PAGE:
So, right away, you knew it stank to high heaven.

Voters got duped this time. It sounded OK to put at least some limit on the crazy campaign giving, even if the limit was $20,000. Few voters seemed to know that Proposition 34 was written by self-interested legislators solely to override a strict campaign-finance law approved by voters, known as Proposition 208.

I blame the media for this one. Although most journalists knew exactly what was up, journalists I knew at the time were bored by explaining to the public how Proposition 34 would wipe out Proposition 208. Lazy journalists covered it like a tedious “inside baseball” story.

It was hardly that. When I wrote about the fake Proposition 34 reform for the now-defunct New Times Los Angeles, my phone rang off the hook from Los Angeles residents unaware of the scam. As Stern told me recently, “It was designed by the Legislature with the clear intent to stop the reforms approved by voters in Proposition 208. It was to stop stricter reform.”

Proposition 34 was promoted by former state Senator John Burton of San Francisco and former Assembly Speaker Bob Hertzberg of Sherman Oaks. Hertzberg, who I’ve always liked, told me back then that Proposition 34 was “genuine reform” that would “curtail insane spending on campaigns.”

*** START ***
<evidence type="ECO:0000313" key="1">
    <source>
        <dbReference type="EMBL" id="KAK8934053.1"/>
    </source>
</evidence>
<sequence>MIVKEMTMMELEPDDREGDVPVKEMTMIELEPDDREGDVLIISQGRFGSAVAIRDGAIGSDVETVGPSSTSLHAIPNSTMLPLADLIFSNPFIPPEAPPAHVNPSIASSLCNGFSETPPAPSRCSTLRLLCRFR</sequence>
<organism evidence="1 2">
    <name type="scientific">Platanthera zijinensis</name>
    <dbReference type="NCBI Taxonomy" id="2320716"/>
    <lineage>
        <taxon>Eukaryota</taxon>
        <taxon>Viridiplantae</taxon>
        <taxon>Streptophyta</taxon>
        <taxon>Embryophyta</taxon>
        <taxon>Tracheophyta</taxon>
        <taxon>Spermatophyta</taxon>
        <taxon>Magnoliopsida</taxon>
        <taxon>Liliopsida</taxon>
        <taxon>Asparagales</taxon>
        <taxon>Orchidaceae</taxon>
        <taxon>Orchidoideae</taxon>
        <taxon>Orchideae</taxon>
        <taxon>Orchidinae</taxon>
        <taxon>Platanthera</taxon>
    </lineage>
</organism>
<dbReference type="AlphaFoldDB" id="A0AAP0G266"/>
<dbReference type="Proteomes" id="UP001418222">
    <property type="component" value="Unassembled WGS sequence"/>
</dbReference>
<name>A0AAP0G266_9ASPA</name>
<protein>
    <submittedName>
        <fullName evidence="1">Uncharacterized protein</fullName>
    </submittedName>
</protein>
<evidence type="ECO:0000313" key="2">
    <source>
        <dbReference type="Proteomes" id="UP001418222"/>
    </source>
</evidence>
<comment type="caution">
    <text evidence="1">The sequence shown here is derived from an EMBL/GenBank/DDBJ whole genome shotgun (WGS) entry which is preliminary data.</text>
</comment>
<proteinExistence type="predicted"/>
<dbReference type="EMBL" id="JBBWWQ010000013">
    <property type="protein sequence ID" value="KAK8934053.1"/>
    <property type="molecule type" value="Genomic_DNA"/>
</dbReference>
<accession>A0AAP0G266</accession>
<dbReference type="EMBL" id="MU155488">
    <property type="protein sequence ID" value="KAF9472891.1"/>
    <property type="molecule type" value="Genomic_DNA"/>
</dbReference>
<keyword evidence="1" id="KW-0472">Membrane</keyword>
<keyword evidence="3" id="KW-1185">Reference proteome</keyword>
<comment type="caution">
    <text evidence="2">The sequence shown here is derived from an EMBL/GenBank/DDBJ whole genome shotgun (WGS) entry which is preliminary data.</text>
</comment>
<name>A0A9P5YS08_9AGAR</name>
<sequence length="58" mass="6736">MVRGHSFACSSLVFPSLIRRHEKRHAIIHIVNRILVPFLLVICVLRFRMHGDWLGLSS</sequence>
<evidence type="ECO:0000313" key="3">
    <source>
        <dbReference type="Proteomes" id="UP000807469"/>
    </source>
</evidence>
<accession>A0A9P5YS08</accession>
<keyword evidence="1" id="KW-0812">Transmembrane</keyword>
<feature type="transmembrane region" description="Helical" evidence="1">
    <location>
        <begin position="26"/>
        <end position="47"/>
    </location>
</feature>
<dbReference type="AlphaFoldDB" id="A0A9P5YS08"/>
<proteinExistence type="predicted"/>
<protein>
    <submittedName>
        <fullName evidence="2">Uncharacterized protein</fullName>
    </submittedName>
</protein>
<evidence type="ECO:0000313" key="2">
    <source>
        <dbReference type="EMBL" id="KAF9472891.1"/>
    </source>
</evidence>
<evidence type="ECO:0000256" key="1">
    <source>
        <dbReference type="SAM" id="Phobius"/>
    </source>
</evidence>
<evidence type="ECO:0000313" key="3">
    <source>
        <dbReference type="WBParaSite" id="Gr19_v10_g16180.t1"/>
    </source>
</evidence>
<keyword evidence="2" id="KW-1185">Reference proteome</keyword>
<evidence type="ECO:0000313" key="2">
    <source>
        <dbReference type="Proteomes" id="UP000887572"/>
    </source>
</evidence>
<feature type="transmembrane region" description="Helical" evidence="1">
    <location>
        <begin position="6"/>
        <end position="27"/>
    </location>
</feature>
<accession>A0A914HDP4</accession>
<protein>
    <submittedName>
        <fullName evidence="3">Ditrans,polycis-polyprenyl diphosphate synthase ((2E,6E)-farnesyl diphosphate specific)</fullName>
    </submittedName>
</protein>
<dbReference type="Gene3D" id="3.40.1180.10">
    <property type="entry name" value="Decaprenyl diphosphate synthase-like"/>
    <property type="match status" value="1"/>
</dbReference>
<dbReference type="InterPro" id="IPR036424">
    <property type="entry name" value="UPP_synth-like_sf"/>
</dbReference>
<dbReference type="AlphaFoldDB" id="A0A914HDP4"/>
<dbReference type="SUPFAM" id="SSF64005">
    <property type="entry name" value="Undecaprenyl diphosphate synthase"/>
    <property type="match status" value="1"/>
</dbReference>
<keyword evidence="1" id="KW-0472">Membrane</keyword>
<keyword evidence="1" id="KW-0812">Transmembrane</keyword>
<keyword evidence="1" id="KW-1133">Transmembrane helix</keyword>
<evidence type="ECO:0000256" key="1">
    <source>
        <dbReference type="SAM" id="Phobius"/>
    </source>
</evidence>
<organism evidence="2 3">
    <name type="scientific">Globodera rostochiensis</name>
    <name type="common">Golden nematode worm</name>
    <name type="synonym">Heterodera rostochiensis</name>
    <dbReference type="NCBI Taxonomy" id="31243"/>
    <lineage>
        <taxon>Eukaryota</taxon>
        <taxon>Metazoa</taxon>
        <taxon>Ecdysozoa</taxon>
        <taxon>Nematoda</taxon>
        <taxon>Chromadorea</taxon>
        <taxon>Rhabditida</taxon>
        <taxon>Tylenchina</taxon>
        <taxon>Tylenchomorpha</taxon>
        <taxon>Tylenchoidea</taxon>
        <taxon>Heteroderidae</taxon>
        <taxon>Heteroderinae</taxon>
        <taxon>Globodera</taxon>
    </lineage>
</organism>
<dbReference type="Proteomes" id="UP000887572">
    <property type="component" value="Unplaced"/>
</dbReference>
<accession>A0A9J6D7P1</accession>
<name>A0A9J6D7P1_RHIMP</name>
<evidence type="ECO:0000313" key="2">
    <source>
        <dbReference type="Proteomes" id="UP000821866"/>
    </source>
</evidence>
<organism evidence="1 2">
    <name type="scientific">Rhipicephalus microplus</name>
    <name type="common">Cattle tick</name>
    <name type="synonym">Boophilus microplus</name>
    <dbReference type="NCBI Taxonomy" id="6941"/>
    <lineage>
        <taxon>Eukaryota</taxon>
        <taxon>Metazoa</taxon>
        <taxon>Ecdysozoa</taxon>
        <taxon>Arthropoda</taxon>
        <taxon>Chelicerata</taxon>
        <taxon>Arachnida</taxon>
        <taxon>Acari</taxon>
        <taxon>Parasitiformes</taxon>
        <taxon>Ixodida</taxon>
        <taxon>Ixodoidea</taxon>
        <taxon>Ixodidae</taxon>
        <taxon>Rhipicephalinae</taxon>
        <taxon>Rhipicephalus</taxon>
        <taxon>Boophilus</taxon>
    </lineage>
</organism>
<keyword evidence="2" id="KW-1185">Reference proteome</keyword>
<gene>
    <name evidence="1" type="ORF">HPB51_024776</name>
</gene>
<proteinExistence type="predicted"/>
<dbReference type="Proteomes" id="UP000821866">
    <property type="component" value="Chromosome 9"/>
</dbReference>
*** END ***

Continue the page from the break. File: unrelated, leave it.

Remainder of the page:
In fact, it was designed to empower the fund-raising abilities of Governor Gray Davis. Its authors never dreamed a Republican governor soon would be in office using Proposition 34 to raise his own millions of dollars.

I find that humorous. Certainly ironic. Now, there’s a huge squabble over whether Schwarzenegger can go around raising unlimited sums for ballot measures, which are not limited by Proposition 34. How dare he use a phony law written by and designed for exploitation by Democrats? The nerve!

Another doozy was the “reform” measure known as Proposition 45. It would have gutted California term limits. Like Proposition 39, it also relied heavily upon a muddy, weird ballot description to trick voters.